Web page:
Monsanto news
1.Why Monsanto's business model suits an era of deprivation and loss of civil rights
2.Online research shines light on letter-writer
3.Iowa awards $7.5 million in incentives to Monsanto for plant
4.Congressmen, lawyers pressure US for Agent Orange compensation
1.Why Monsanto's business model suits an era of deprivation and loss of civil rights

Max Keiser, a former stock broker who co-hosts the radio show, 'The truth about markets', has been tracking "the performance of stocks that would go up in an economic environment of deprivation and loss of civil rights" and notes that Monsanto's performance is particularly notable with its shares skyrocketing over the past 12 months.

Keiser writes, "To get a better insight into Monsanto's business model, I screened a few companies per their price-to-earnings ratio (the current price of the stock expressed as a multiple of how much the company has earned over the past year) for comparison.

First I looked at another agricultural company, Archer Daniels Midland (ADM:NYSE) is selling at 16 x's earnings, not very exciting but that's to be expected for what is basically a commodity company.

By comparison, I looked at the P/E of Apple Computer (AAPL:NASDAQ), a high growth company with proprietary technology. It trades for 35 times earnings. This is what I would expect, as the public buys millions of high margin iPods and iPhones.

So where does Monsanto's P/E fit in? Monsanto has recently traded at 40 x's earnings."

Keiser says Monsanto's business model is particularly suited to the era of economic deprivation and reduced civil rights because it is crusading to convert the globe's naturally occurring, sexually active crops that reproduce for free into one's where farmers are forced to buy "seeds every year at higher prices thanks to what amounts to a price fixing scheme by Monsanto".
2.Online research shines light on letter-writer
Kennebec Journal, 18 may 2008

Thank you for printing the article from David Martosko of the Washington, D.C.-based Center for Consumer Freedom.
Had you not published his letter, I would not have had the opportunity to do some online research about the center. I learned that it is a public relations front group "supported by over 100 companies and thousands of individual consumers," per its Web site,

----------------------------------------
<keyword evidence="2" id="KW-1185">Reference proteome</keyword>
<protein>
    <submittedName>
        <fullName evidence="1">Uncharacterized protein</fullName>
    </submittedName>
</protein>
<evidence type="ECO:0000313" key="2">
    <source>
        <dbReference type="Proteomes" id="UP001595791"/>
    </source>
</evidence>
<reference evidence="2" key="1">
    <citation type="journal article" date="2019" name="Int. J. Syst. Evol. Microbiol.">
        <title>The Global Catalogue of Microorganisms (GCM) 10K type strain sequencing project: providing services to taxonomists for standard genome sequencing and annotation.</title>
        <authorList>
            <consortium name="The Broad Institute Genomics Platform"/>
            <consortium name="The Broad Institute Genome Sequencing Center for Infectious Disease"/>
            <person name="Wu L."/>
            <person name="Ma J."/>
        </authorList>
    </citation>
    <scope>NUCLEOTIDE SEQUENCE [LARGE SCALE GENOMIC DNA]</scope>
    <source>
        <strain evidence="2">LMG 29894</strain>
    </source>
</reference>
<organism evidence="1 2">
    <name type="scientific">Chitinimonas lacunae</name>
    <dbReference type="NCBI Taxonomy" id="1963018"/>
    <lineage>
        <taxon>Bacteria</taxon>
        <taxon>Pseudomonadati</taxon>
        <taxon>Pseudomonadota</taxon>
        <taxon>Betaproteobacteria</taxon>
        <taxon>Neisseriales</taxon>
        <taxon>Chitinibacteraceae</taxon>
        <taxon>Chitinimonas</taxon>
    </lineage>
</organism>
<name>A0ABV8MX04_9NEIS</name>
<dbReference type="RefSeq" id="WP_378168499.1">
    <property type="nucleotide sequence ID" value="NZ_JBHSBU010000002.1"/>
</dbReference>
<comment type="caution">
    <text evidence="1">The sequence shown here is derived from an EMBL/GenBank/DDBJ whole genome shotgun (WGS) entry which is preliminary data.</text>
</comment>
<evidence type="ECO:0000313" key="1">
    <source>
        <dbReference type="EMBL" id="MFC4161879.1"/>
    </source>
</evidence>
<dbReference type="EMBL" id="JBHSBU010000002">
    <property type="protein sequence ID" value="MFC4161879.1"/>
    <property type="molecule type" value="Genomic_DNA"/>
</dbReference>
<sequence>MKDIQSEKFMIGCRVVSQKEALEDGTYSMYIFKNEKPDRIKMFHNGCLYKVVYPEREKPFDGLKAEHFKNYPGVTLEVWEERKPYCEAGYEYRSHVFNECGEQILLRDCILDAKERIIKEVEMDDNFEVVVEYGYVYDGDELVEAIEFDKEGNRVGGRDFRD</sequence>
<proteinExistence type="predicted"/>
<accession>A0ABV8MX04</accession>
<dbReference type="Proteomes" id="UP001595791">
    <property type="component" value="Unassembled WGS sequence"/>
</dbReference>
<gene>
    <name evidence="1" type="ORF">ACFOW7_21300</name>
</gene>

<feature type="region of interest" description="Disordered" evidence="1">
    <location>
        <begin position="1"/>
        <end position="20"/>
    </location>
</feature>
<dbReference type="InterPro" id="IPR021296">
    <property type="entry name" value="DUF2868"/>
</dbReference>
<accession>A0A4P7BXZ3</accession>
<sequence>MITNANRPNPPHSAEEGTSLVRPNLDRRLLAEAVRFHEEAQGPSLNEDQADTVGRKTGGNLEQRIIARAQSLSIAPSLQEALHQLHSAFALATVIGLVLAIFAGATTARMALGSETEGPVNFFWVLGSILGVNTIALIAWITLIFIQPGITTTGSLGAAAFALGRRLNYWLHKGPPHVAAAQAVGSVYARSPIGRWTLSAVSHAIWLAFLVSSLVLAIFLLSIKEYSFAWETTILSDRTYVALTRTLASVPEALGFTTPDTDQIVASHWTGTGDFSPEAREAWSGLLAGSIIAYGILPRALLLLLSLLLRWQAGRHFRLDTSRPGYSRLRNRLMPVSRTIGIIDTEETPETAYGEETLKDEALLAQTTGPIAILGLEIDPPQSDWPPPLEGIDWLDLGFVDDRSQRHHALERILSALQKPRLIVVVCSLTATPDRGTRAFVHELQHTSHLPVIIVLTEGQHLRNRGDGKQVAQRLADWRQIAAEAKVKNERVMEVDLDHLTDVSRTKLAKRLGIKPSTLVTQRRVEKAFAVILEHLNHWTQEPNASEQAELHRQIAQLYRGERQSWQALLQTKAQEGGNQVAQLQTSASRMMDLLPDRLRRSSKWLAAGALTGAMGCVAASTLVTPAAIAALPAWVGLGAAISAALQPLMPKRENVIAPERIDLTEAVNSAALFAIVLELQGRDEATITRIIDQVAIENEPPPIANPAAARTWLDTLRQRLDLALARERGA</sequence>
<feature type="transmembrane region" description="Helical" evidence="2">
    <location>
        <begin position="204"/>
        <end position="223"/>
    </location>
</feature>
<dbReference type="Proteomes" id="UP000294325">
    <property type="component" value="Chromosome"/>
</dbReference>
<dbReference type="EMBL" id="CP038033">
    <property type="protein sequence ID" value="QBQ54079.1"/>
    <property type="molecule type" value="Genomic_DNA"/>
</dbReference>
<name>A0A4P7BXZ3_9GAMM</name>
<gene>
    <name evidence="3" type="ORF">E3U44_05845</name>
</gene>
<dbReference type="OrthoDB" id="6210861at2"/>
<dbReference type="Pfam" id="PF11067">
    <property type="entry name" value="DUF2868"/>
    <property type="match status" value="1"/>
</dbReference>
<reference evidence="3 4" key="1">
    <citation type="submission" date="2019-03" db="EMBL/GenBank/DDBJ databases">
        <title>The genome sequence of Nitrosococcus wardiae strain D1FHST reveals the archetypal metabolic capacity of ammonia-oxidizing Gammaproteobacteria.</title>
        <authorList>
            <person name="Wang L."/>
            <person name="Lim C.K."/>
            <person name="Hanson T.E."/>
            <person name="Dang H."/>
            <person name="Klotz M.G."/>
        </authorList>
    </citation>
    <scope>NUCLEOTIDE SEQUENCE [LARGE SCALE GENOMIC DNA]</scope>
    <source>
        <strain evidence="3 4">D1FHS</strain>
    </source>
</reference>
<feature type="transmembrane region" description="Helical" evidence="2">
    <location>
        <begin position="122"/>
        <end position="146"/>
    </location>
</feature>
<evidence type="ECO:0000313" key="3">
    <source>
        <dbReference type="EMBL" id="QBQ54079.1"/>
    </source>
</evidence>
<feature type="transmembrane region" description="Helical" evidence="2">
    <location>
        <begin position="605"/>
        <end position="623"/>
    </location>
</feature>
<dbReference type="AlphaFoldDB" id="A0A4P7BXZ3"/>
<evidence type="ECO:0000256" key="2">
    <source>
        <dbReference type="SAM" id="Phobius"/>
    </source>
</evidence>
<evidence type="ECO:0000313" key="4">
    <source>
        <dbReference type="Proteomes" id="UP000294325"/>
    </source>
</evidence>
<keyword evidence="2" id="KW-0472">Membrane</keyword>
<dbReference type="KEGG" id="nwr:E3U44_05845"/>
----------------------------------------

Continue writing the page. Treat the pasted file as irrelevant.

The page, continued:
Among those companies is Monsanto, the corporate creator of RoundUp, genetically modified corn, canola, soybeans, and cotton, and recombinant bovine growth hormone, among other products.

According to various consumer watchdog activist Web sites, Monsanto donated $200,000 to the center in 2001 to get some pro-rBGH spin into the media, when lawsuits regarding artificial hormones in milk were going on. According to a 2006 news article, Martosko is a lobbyist for the nonprofit center.

Is it fair to infer that the brewing controversy between Maine's organic farmers and farmers growing genetically modified crops is attracting the input of Monsanto's public relations firms? Since Martosko has written letters to papers in other states reflecting many other viewpoints of the center, it is reasonable to assume that his interests are not his alone.

It can be tempting to believe the word of such a person as Martosko, whose prose seems to drip with slick sensibility.

However, his letter hides a sinister motive, one which is not in the interest of Maine consumers and farmers who wish to keep choice in their purchasing power.

Daria Walton
South Gardiner
3.Iowa awards $7.5 million in incentives to Monsanto for plant
Associated Press, May 16 2008

CEDAR RAPIDS, Iowa (AP) - Iowa has awarded $7.5 million in incentives to Monsanto for a new seed corn plant in Independence.

The St. Louis-based company plans to invest more than $90 million in the plant. It will employ about 50 people and offer 700 seasonal jobs.